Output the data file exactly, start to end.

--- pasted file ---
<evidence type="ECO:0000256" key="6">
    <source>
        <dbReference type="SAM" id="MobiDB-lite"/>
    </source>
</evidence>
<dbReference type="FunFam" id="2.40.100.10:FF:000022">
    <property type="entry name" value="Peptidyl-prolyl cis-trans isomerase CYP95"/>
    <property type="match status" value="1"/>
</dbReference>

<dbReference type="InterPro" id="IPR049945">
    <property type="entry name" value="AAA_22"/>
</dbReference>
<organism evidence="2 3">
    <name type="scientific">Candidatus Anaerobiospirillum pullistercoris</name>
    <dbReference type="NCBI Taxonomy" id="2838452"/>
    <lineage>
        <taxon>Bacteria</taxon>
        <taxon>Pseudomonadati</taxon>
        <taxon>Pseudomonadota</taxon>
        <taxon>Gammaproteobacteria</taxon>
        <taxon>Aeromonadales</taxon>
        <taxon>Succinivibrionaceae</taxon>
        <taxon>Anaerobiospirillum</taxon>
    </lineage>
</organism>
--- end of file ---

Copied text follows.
<evidence type="ECO:0000256" key="6">
    <source>
        <dbReference type="SAM" id="MobiDB-lite"/>
    </source>
</evidence>
<dbReference type="FunFam" id="2.40.100.10:FF:000022">
    <property type="entry name" value="Peptidyl-prolyl cis-trans isomerase CYP95"/>
    <property type="match status" value="1"/>
</dbReference>

<dbReference type="InterPro" id="IPR049945">
    <property type="entry name" value="AAA_22"/>
</dbReference>
<organism evidence="2 3">
    <name type="scientific">Candidatus Anaerobiospirillum pullistercoris</name>
    <dbReference type="NCBI Taxonomy" id="2838452"/>
    <lineage>
        <taxon>Bacteria</taxon>
        <taxon>Pseudomonadati</taxon>
        <taxon>Pseudomonadota</taxon>
        <taxon>Gammaproteobacteria</taxon>
        <taxon>Aeromonadales</taxon>
        <taxon>Succinivibrionaceae</taxon>
        <taxon>Anaerobiospirillum</taxon>
    </lineage>
</organism>